Zinc helps your body heal. It is necessary for the proper growth of your skin, hair, and nails. It regulates the activity of your oil glands. It is the most critical nutrient to the health of your immune system, as it is involved in every aspect of immunity. It also protects your liver from chemical damage and is vital for bone formation. Psoriasis has been associated with zinc deficiency or depletion in research studies (****). (my emphasis - Jor-EL).
Symptoms of deficiency include acne, spotty hair loss, loss of appetite, loss of taste and smell, brittle nails, white spots on nails, scaly skin rashes, frequent infections, impotence and male infertility, irritability, night blindness, poor wound healing, high cholesterol, and fatigue. (that's quite a list !!!- Jor-EL)
(she recommends taking the following dosage, which I did - Jor-EL)
Take one combined supplement containing 1,000 mg of calcium, 500 mg of magnesium, and 50 mg of chelated zinc three times each day with meals. Always take zinc in the chelated form; it can cause you to become deficient in copper in the ionic form.

(****)She gives 4 references to scientific papers that can be found on page 145 of the book.

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** Originally posted by encyclopedia **

Thanks, Sally! This is a great article! I will look for zinc supplements to take. I have responded only partially to the Barneys formula so I am looking for other nutrients or natural treatments to take, in addition to Barneys. But what about copper, taking supplements of it might be harmful, no? It wouldn't be good to take copper supplements if we already have a high level, right?

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** Originally posted by encyclopedia **

Oh no! I read in the Nutrition Action Health Letter of March 2006 (published by the Center for Science in the Public Interest) that the highest safe level of zinc intake per day is 40 mg ,or else it interferes with copper metabolism. What to do then?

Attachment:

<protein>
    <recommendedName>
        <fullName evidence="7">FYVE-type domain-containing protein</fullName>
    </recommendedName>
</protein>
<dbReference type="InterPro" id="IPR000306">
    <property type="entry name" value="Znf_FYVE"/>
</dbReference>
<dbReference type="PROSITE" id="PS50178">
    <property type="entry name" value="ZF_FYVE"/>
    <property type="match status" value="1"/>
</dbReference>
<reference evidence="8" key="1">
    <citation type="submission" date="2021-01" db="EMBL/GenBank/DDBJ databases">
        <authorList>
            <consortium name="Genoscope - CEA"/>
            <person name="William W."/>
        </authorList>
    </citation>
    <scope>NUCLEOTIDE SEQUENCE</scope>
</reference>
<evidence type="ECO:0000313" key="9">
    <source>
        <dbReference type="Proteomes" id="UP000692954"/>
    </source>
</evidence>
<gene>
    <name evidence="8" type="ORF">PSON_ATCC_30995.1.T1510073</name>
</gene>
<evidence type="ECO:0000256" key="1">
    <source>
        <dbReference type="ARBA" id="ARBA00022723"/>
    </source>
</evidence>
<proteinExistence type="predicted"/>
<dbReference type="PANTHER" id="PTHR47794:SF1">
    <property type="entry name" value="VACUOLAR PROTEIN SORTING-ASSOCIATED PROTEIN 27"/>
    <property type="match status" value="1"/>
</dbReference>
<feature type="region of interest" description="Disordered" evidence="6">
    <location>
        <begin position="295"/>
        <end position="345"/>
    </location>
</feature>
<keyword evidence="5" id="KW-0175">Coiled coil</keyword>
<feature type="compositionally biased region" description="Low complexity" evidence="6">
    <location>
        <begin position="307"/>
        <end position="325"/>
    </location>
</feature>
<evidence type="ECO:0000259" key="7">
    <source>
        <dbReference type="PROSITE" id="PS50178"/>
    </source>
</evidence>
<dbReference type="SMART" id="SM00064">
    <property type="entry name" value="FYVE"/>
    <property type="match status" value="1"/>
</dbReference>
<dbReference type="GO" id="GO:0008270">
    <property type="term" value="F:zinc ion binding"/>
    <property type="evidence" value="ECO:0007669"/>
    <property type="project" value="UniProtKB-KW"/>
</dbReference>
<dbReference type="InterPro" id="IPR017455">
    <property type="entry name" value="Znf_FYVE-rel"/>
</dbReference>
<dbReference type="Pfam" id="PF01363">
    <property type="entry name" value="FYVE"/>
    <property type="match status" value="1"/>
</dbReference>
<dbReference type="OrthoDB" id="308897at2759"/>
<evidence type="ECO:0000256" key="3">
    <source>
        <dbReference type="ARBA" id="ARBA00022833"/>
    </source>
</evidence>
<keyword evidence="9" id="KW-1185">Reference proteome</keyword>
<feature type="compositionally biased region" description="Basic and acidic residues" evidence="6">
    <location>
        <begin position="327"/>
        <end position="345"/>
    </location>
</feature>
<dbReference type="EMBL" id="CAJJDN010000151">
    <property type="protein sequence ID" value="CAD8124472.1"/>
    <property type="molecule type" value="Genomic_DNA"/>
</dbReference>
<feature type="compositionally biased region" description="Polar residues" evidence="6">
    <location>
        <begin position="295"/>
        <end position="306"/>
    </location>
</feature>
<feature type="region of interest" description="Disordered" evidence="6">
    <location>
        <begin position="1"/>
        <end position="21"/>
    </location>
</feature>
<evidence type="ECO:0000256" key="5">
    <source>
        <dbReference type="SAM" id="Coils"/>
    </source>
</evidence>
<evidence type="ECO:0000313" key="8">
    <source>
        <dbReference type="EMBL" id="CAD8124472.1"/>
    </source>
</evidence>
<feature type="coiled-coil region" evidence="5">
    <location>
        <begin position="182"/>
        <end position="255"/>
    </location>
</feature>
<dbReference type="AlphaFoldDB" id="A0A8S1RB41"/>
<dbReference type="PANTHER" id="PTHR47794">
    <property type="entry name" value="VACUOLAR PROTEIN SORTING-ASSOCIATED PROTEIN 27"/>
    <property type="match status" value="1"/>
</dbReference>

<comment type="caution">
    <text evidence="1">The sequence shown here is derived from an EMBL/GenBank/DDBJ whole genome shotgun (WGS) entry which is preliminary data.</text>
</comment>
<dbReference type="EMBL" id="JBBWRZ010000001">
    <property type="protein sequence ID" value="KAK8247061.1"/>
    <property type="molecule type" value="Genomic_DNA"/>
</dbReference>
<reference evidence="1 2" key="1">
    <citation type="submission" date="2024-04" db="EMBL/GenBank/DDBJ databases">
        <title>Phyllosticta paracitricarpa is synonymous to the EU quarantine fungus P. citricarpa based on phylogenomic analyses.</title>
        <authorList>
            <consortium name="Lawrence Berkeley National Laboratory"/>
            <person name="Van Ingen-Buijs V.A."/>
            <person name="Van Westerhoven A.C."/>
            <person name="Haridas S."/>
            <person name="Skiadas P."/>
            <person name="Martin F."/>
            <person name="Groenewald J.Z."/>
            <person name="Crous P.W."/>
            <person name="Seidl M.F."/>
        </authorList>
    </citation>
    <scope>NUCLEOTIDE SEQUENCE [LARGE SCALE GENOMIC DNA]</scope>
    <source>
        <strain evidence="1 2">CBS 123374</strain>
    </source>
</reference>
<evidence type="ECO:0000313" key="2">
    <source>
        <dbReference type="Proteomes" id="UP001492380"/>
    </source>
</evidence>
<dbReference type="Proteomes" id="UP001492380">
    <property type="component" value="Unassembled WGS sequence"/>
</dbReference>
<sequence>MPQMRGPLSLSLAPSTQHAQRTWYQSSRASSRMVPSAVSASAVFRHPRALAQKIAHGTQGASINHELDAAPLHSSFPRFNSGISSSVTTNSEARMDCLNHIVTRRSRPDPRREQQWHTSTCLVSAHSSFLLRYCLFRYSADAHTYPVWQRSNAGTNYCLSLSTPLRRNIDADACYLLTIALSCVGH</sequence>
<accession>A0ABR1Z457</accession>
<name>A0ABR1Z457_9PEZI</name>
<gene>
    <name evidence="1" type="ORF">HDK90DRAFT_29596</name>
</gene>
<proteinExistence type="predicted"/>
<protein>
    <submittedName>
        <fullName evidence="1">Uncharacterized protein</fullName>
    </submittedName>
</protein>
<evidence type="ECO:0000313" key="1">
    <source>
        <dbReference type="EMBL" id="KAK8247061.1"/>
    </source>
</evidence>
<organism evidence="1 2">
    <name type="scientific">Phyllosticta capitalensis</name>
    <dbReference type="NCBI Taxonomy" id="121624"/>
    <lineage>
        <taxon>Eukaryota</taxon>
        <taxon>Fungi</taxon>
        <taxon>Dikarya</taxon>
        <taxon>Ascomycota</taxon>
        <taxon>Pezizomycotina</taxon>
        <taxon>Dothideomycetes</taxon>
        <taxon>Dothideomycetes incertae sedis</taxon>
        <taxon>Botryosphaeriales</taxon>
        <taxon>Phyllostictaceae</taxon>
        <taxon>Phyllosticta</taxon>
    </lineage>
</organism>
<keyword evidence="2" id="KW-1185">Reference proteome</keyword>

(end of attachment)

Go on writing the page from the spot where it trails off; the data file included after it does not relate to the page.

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** Originally posted by GitOverIt **

I always buy zinc that has copper in it...when shopping for zinc check the label...............
most one-a-day vitamins have your minerals included...what I was referring to was that Dr. Heng, in my consultation told me to up my zinc because most people with P were found to have low levels of zinc in skin analysis.....
The average person may not have to worry...we aren't average :p

here is a good article...doesn't mention psoriasis though



http://209.85.165.104/search?q=cache:yS3fN-rbvygJ:www.drkaslow.com/html/zin c-copper_imbalances.html+zinc+with+copper%3F&hl=en&ct=clnk&cd=6&gl=us&ie=UT F-8

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** Originally posted by crowfriend **

Hey there,

I wanted to say that I talked to my chinese medicine doctor this morning about the zinc thing. She has a heavy accent, so I didn't catch everything but she said that her thesis was about trace minerals,* and she said she too studied hair samples, red blood cells, and one other thing, I forget what. Anyway she said that even though zinc was low in hair samples, some people still had high levels of zinc in their red blood cells. I believe she said that the zinc might not be necessarily deficient in the body, but distributed differently. Anyway, the upshot being that for some people, taking zinc supplements might not be good - because too much zinc is bad for you. So she suggested that each person should get tested individually before taking zinc supplements. I asked if the study was published, and she said yes, but in China, in Chinese.

* I thought she was saying "tri-sediments" and so half way through this conversation I said "are you saying 'tri-sediments?" and she looked at me like I was crazy and said "no! TRISEDIMENTS TRIS - SEDIMENTS" and finally I heard "trace elements"!!! I find that a kind of hilariously funny aspect to my treatment - every time I ask a question I understand about 60 percent of the reply, although I'm getting better at understanding her

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** Originally posted by encyclopedia **

I always buy zinc that has copper in it...when shopping for zinc check the label...............
most one-a-day vitamins have your minerals included...what I was referring to was that Dr. Heng, in my consultation told me to up my zinc because most people with P were found to have low levels of zinc in skin analysis.....
The average person may not have to worry...we aren't average :p